November 22, 2018
India is currently one of the most polluted countries in the world, with air pollution contributing to hundreds of thousands of deaths per year—much caused by burning biomass fuel, such as wood and dung. The health impacts, and the burden of collecting and preparing traditional fuels, falls disproportionately on women and children.
Reports: The Health Cost of Coal in Indonesia
June 6, 2018
This paper looks at the health impacts of coal, including related non-communicable diseases (NCDs) and their costs to Indonesians, suggesting several ways the country could reduce the negative impacts of coal on health.
Blog: Health Organizations, Help Indonesia Kick the Coal Habit
September 18, 2017 |
Indonesians’ lungs have been exposed to significant pollution in the past few years, from forest fire haze to increasing amounts of motor vehicle exhaust. A study looking at the greater Jakarta area attributed 3,700 premature deaths per year to air pollution from 2012 to 2015. The national and regional governments of Indonesia are trying to tackle some of these issues through, for example, banning land clearance by burning and improving public transit. But there’s one area, power generation, where current government policies are on course to make Indonesia’s air pollution worse.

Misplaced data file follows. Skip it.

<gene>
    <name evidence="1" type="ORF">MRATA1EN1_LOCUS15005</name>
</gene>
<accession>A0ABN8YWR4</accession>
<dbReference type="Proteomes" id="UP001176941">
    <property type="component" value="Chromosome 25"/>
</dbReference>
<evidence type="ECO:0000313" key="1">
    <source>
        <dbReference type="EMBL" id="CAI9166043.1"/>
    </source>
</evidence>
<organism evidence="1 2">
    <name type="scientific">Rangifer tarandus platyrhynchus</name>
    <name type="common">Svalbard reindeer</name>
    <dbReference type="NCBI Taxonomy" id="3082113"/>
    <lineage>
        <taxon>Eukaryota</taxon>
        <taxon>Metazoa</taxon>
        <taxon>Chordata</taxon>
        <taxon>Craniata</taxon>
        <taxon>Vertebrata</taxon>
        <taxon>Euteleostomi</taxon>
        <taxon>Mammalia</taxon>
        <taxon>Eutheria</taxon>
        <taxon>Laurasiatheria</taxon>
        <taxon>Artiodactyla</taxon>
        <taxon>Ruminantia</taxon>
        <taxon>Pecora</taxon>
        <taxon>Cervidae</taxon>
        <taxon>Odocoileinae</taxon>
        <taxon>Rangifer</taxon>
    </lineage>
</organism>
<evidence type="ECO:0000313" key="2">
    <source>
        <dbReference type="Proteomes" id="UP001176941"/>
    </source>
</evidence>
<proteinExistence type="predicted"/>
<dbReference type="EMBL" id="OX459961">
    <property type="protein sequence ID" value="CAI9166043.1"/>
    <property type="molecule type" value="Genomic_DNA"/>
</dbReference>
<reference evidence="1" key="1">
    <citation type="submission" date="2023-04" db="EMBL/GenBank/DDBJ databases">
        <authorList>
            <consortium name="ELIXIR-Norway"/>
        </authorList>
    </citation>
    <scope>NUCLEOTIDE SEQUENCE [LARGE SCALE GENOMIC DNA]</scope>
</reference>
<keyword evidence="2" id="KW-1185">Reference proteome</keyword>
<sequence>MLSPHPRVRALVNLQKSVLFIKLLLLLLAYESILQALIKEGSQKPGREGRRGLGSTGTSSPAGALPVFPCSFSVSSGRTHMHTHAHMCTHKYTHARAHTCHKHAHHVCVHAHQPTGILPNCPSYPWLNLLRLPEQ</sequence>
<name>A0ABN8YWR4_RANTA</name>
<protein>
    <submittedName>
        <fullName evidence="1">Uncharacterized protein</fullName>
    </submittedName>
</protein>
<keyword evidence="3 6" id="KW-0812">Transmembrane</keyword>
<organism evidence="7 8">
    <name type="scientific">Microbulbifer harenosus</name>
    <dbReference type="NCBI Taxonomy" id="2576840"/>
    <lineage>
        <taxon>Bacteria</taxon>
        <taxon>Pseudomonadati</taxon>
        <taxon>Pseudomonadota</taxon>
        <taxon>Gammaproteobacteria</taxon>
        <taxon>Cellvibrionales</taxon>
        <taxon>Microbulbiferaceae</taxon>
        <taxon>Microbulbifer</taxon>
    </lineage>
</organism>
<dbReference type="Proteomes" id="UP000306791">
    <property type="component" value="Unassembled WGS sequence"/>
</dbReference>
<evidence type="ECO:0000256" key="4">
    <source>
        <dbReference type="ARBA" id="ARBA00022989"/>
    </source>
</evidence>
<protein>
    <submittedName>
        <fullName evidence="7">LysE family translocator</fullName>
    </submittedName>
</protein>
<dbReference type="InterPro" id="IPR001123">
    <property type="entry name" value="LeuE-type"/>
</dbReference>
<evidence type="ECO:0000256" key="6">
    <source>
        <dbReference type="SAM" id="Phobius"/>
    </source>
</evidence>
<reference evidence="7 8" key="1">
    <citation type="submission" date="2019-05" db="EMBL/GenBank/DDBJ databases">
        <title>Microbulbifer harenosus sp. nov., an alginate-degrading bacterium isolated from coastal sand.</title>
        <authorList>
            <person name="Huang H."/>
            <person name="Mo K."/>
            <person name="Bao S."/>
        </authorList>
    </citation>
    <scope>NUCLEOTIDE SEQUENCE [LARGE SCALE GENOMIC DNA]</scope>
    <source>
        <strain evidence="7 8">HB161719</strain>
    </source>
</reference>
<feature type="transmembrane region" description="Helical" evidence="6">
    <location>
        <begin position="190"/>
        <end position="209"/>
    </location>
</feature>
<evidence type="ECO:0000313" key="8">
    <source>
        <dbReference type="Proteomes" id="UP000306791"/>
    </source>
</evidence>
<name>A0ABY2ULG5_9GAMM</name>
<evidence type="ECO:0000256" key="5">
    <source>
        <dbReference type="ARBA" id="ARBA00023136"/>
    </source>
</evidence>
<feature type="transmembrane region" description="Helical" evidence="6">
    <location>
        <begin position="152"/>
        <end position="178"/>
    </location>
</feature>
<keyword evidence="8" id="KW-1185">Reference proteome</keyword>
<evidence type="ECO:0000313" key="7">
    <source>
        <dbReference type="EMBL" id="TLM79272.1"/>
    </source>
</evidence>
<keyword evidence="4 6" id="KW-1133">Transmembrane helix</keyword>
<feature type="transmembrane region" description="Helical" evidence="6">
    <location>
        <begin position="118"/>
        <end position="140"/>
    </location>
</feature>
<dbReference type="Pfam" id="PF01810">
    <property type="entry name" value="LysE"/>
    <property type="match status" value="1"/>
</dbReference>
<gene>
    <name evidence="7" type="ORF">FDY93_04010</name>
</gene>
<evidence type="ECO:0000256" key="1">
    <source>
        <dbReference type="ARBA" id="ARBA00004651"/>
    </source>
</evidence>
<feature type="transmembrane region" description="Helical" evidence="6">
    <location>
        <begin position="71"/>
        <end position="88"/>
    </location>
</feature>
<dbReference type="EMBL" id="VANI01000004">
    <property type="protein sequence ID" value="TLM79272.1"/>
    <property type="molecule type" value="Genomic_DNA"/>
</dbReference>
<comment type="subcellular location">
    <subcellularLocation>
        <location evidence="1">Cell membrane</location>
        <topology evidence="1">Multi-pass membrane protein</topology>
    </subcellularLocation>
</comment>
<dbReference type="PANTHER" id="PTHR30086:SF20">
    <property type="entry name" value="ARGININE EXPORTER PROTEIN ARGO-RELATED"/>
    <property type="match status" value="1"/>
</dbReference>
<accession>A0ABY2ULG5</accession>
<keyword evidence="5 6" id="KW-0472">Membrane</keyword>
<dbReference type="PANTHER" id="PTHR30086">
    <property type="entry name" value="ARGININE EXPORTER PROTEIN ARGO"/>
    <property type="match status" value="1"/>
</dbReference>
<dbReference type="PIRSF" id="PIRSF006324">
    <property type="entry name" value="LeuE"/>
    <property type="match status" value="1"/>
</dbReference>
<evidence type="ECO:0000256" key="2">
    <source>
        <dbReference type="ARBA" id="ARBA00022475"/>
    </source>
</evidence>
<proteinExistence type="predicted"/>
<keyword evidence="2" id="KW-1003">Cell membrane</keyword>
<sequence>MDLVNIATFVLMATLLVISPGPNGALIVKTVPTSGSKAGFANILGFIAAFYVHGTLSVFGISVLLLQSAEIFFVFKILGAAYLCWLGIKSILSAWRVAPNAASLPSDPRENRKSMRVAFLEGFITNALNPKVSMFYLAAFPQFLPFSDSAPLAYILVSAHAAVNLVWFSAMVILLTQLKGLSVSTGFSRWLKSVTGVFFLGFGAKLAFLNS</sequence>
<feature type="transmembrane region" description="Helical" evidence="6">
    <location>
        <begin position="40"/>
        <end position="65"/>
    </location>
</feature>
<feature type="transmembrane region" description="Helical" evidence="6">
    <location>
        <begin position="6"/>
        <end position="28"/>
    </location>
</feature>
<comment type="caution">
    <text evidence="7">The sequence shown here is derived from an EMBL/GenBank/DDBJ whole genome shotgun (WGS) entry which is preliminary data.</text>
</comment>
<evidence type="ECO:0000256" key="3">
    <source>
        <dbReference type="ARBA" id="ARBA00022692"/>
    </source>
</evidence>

August 9, 2017 |Short-term gain can lead to long-term pain. This might be the case with Indonesia’s recent decision to bet on coal as its preferred source to supply reliable and affordable electricity. Indonesia’s decision comes at a time when the rest of the world is moving in the opposite direction: countries are increasingly switching from coal to renewables and encouraging competition between power generators to obtain the best prices.
July 7, 2017 |IISD’s Global Subsidies Initiative presented at a side event on June 18 at the C20 Summit, a gathering that facilitated exchanges among civil society from G20 countries on the upcoming G20 Summit agenda and beyond.
June 13, 2017 |Indonesia is facing an energy crunch as demand for electricity rises across the country. The country is one of the world’s largest coal producers, and is developing plans for an additional 35 gigawatts (GW) of new coal-fired power stations. Proponents of the development claim that coal is the cheapest source of energy available.
May 31, 2017 |IISD’s Global Subsidies Initiative presented at a side event on May 9 to the Vienna Energy Forum organized by ENERGIA, the International Network on Gender and Sustainable Energy and the United Nations Industrial Development Organization.
May 23, 2017 |Donald Trump won the US presidency railing against “job-killing regulation” and promising to put coal miners back to work. Delivering against this promise is proving difficult: US high-cost coal is crowded out not just by increasingly low-cost renewables, but also by shale gas and lower-cost coal from other countries.